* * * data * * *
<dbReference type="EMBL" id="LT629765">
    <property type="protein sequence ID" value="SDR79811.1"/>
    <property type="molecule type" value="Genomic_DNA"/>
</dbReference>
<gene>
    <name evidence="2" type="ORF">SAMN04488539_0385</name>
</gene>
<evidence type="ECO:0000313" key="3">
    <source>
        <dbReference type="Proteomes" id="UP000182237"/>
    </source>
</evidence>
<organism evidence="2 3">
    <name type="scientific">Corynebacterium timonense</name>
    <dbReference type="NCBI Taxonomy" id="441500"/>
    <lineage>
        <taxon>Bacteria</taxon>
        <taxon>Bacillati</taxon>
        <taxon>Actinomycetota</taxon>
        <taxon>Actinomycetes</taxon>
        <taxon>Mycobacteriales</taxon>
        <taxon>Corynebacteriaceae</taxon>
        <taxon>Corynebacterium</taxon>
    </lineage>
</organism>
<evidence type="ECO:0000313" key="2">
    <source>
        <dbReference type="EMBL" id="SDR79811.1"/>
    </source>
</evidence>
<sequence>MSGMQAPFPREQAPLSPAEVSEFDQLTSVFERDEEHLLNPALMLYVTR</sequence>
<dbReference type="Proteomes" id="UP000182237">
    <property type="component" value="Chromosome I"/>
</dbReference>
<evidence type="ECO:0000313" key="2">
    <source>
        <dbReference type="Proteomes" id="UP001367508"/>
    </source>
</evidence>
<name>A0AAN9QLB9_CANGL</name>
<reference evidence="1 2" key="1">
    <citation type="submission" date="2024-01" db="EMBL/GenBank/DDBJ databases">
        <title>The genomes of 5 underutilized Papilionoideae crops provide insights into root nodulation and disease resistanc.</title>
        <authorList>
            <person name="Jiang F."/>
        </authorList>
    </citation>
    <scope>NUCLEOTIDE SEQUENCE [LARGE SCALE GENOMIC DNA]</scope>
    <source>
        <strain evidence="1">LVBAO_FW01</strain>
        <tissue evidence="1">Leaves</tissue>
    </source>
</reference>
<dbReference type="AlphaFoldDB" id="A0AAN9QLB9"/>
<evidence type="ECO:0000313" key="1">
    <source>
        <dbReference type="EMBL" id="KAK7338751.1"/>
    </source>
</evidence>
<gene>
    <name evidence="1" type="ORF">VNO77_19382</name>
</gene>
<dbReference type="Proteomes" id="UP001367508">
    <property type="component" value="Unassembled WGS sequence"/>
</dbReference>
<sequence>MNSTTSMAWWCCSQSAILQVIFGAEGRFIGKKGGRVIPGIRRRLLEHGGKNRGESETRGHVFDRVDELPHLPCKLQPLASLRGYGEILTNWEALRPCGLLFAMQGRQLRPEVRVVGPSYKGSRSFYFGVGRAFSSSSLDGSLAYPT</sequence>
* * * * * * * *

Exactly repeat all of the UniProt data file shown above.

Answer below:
<dbReference type="EMBL" id="LT629765">
    <property type="protein sequence ID" value="SDR79811.1"/>
    <property type="molecule type" value="Genomic_DNA"/>
</dbReference>
<gene>
    <name evidence="2" type="ORF">SAMN04488539_0385</name>
</gene>
<evidence type="ECO:0000313" key="3">
    <source>
        <dbReference type="Proteomes" id="UP000182237"/>
    </source>
</evidence>
<organism evidence="2 3">
    <name type="scientific">Corynebacterium timonense</name>
    <dbReference type="NCBI Taxonomy" id="441500"/>
    <lineage>
        <taxon>Bacteria</taxon>
        <taxon>Bacillati</taxon>
        <taxon>Actinomycetota</taxon>
        <taxon>Actinomycetes</taxon>
        <taxon>Mycobacteriales</taxon>
        <taxon>Corynebacteriaceae</taxon>
        <taxon>Corynebacterium</taxon>
    </lineage>
</organism>
<evidence type="ECO:0000313" key="2">
    <source>
        <dbReference type="EMBL" id="SDR79811.1"/>
    </source>
</evidence>
<sequence>MSGMQAPFPREQAPLSPAEVSEFDQLTSVFERDEEHLLNPALMLYVTR</sequence>
<dbReference type="Proteomes" id="UP000182237">
    <property type="component" value="Chromosome I"/>
</dbReference>
<evidence type="ECO:0000313" key="2">
    <source>
        <dbReference type="Proteomes" id="UP001367508"/>
    </source>
</evidence>
<name>A0AAN9QLB9_CANGL</name>
<reference evidence="1 2" key="1">
    <citation type="submission" date="2024-01" db="EMBL/GenBank/DDBJ databases">
        <title>The genomes of 5 underutilized Papilionoideae crops provide insights into root nodulation and disease resistanc.</title>
        <authorList>
            <person name="Jiang F."/>
        </authorList>
    </citation>
    <scope>NUCLEOTIDE SEQUENCE [LARGE SCALE GENOMIC DNA]</scope>
    <source>
        <strain evidence="1">LVBAO_FW01</strain>
        <tissue evidence="1">Leaves</tissue>
    </source>
</reference>
<dbReference type="AlphaFoldDB" id="A0AAN9QLB9"/>
<evidence type="ECO:0000313" key="1">
    <source>
        <dbReference type="EMBL" id="KAK7338751.1"/>
    </source>
</evidence>
<gene>
    <name evidence="1" type="ORF">VNO77_19382</name>
</gene>
<dbReference type="Proteomes" id="UP001367508">
    <property type="component" value="Unassembled WGS sequence"/>
</dbReference>
<sequence>MNSTTSMAWWCCSQSAILQVIFGAEGRFIGKKGGRVIPGIRRRLLEHGGKNRGESETRGHVFDRVDELPHLPCKLQPLASLRGYGEILTNWEALRPCGLLFAMQGRQLRPEVRVVGPSYKGSRSFYFGVGRAFSSSSLDGSLAYPT</sequence>